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Covid: Israel vaccine fears ‘out of context and inaccurate’

By Rachel Schraer

Health reporter

Published

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Israel, one of the top countries when it comes to vaccinating against Covid-19, bought large stocks of the jab in exchange for acting as the world’s guinea pig.

And scientists are watching data shared by the country keenly, for signs of how effective the vaccine is when given to a whole population.

So there was understandable concern when the man coordinating Israel’s Covid response reportedly suggested a single dose of the Pfizer vaccine might not be as effective as reported.

Thousands of people have tested positive after being jabbed. But are worries premature?

Addressing Prof Nachman Ash’s quotes, the Israeli Ministry of Health said: “The comments of the Israeli Covid-19 commissioner regarding the effect of the first dose of the vaccine were out of context and, therefore, inaccurate.

“The commissioner said we have yet to see a decrease in the number of severely ill patients.”

The “full protective impact of the vaccine” was expected to be seen soon, a spokesperson added.

After vaccination, the body needs time to recognise the virus’s genetic material and mount an immune response – producing the antibodies and T-cells that block the virus from entering cells and killing off those cells that do become infected.

And it takes a minimum of two weeks – but probably more – to really take effect, immunologists including Prof Danny Altmann at Imperial College London, say.

Some of the people who were hospitalised in recent weeks will have received a first dose of the vaccine. But that’s not necessarily a sign it hasn’t been effective.

Given the time it takes for immunity to build and unvaccinated people to become exposed to the virus, incubate it and develop symptoms, the national data would not be expected to reflect the impact of vaccination for at least a month.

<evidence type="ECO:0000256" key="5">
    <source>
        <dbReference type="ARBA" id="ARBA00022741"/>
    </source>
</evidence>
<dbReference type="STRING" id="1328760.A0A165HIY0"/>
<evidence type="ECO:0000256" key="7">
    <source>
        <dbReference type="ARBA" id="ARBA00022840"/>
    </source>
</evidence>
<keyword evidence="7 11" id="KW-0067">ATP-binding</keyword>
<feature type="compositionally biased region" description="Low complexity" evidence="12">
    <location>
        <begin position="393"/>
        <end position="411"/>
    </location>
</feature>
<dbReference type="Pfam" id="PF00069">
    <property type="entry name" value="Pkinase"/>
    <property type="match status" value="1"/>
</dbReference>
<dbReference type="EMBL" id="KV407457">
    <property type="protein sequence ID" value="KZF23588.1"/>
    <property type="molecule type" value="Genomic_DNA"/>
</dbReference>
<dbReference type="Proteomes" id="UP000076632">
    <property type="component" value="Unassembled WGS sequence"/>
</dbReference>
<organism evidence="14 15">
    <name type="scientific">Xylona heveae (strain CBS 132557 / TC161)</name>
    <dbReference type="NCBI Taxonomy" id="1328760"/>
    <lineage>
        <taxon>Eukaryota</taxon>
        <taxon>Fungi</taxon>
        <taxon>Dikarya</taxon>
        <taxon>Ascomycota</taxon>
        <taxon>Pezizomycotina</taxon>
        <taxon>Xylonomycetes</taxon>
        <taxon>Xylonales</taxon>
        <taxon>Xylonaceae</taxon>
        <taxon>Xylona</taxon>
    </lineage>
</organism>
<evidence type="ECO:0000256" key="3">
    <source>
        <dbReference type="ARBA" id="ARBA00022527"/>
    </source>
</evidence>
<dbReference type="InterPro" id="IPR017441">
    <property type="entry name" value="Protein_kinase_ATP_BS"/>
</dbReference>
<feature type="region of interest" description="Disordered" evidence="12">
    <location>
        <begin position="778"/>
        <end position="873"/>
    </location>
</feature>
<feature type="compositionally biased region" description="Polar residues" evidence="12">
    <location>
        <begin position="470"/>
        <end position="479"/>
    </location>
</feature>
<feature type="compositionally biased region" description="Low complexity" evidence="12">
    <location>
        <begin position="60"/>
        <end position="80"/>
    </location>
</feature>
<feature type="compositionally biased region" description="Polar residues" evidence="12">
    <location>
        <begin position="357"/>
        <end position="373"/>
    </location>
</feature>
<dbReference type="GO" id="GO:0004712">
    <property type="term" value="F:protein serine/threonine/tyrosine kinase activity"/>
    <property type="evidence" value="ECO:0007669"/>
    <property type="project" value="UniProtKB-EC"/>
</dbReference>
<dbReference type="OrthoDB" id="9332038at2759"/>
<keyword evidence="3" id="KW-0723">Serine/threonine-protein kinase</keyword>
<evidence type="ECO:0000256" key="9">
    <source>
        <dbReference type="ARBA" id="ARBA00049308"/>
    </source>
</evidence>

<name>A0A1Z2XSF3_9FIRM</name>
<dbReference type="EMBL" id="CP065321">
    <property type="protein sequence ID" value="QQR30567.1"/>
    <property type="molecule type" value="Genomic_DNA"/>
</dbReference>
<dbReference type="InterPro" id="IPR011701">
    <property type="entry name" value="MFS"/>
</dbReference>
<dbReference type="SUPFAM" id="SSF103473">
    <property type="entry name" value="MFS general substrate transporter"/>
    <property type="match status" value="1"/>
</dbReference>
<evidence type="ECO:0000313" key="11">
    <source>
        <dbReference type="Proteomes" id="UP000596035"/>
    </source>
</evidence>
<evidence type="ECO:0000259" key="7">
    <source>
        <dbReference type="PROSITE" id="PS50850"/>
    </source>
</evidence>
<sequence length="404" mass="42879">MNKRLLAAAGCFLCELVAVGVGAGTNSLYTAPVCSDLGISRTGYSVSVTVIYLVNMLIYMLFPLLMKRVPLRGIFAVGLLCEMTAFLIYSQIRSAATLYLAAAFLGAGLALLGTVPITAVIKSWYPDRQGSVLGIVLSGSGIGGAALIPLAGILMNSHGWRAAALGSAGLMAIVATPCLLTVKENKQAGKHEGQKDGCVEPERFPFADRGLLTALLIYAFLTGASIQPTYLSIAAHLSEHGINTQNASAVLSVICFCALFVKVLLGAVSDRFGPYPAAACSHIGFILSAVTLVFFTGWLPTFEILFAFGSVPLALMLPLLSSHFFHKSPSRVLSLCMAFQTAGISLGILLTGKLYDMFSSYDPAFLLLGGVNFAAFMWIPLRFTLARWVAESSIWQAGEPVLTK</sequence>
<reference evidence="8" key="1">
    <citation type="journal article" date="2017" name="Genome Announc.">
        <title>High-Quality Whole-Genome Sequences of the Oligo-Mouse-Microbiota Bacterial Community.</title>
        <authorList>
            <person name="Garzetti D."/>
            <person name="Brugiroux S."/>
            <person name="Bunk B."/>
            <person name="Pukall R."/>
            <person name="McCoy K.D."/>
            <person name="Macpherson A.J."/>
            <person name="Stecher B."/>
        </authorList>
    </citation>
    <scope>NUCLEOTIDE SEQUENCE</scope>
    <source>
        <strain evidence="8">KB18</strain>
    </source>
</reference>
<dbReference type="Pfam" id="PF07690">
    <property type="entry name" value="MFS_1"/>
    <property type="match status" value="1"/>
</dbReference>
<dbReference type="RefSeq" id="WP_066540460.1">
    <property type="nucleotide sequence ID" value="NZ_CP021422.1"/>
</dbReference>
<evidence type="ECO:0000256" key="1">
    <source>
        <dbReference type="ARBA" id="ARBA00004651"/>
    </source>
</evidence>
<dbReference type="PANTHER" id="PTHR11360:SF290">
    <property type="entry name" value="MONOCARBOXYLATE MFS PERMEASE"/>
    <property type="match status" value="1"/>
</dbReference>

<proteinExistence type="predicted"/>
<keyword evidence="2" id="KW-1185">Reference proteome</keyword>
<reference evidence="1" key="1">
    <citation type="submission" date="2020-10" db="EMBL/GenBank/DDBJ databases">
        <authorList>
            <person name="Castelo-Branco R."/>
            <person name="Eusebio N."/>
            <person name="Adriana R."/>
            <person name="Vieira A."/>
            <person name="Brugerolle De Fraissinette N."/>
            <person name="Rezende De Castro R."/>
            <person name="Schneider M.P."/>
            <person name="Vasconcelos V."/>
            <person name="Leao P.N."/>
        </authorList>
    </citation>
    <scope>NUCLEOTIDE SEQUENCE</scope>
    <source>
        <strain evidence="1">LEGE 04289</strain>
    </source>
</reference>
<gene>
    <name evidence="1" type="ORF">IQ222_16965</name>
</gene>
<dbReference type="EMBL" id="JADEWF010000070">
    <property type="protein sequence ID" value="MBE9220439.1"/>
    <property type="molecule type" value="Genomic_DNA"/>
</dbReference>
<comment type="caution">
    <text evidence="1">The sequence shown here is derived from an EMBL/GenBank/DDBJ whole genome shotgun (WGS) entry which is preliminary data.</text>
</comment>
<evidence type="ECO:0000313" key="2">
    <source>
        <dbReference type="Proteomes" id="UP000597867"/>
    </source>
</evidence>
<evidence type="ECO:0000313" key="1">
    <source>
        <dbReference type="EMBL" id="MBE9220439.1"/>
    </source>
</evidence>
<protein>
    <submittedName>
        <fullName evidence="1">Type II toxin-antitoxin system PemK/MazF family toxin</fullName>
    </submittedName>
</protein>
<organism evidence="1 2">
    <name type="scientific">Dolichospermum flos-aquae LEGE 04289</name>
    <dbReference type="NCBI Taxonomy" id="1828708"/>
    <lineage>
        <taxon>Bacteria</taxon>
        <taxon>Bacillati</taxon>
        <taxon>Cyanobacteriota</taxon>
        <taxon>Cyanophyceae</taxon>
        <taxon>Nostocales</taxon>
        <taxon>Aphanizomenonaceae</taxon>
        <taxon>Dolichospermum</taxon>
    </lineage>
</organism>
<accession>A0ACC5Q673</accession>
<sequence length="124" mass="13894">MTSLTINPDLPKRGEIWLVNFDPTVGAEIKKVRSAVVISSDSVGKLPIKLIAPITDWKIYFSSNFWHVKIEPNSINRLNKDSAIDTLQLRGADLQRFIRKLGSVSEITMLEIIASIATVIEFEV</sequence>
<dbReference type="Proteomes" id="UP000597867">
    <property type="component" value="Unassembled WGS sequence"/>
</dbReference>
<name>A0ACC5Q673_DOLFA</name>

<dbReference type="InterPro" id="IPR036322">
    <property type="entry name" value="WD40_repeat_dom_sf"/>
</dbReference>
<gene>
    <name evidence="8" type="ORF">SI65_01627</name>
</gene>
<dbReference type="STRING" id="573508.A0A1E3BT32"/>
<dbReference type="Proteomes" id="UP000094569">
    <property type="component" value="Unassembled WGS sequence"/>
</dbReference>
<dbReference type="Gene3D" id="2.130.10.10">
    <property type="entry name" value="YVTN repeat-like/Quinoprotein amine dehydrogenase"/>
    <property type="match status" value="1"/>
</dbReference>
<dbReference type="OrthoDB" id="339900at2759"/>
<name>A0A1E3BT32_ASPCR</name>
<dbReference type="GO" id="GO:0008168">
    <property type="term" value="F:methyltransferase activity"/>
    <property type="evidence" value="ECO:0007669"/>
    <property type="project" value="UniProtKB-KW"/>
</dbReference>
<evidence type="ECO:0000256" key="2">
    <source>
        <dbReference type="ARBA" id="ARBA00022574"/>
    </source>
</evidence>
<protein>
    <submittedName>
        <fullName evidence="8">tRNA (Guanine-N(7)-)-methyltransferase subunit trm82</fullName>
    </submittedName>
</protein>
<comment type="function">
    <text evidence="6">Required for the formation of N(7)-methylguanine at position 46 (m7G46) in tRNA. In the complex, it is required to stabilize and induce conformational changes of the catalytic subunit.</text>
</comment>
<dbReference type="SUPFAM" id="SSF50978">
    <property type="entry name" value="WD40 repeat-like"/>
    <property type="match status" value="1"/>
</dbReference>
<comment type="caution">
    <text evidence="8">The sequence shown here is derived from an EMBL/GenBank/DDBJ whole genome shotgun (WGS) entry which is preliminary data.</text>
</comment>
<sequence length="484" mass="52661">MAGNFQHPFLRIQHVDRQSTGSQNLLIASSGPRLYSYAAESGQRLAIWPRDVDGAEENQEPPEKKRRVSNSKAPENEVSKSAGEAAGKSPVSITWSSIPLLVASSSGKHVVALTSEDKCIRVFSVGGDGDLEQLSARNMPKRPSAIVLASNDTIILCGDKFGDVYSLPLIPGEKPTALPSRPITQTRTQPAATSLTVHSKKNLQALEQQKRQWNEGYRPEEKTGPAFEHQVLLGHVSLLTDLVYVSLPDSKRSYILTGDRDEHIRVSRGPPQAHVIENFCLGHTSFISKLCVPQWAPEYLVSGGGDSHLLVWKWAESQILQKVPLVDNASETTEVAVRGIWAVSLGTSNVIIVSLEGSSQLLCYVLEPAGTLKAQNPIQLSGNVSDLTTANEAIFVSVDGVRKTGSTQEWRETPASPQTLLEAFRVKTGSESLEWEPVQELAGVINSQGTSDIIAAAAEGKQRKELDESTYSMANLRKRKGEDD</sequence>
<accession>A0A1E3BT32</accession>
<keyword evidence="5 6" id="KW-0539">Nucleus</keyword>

‘Early protection’

Clalit, Israel’s largest healthcare provider, covering most of the population, compared the medical records of 200,000 vaccinated over-60s with the same number belonging to unvaccinated people.

For two weeks after the first dose, both groups tested positive for the virus at roughly the same rate.

But then those vaccinated started to show 33% fewer new infections than the others.

“This is very early protection,” said Clalit chief innovation officer, Ran Balicher, who is also a public health professor advising the government.

And “already there is a 33% fall”.

Infections continued to decline after that.

But there were too few for Prof Balicher to calculate by what percentage.

Same trend

The London School of Hygiene and Tropical Medicine’s Prof Stephen Evans said: “It is not sensible to compare efficacy derived from an observational study of this type, which is subject to many biases, with the efficacy derived from randomised trials [such as those performed to test the vaccine in the first place].”

But the early evidence does follow roughly the same trend seen in Pfizer’s clinical trials, which involved tens of thousands of people.

In those trials, the rate of new infections in the vaccinated and control groups also diverged after two weeks.

And that gap kept widening for more than 100 days after the first dose.

Severe Covid

Israel began vaccinating on 19 December, reaching 10% of its population by the end of 2020.

And now, about half a million of its nine million population have received two doses.

Prof Balicher suggests some impact on severe Covid illness across Israel could be expected to be seen later this week.

Less effective

Pfizer hopes two doses of the vaccine will give up to 95% protection.

But even a much less effective vaccine could make the difference between a survivable illness and a fatal one.

The annual flu vaccine is about 40-60% effective.

And it stops hundreds of thousands of people from dying every year.

Fatal disease

“Efficacy against detected Covid-19 may be less important… than efficacy against hospitalisation and death,” Prof Evans said.

And more people were likely to be protected from a severity of illness requiring admission to hospital than infection rates alone suggested.

The Clalit data, for example, does not distinguish between mild or symptomless infections and more severe or even fatal disease.

The judgement made in the UK was more lives could be saved by giving a larger group one dose quicker than giving a smaller group the maximum protection conferred by two doses.

And Prof Evans said: “The reports that have come from Israel are insufficient to provide any evidence that the current UK policy in regard to delaying the second dose of vaccines is in any way incorrect.”

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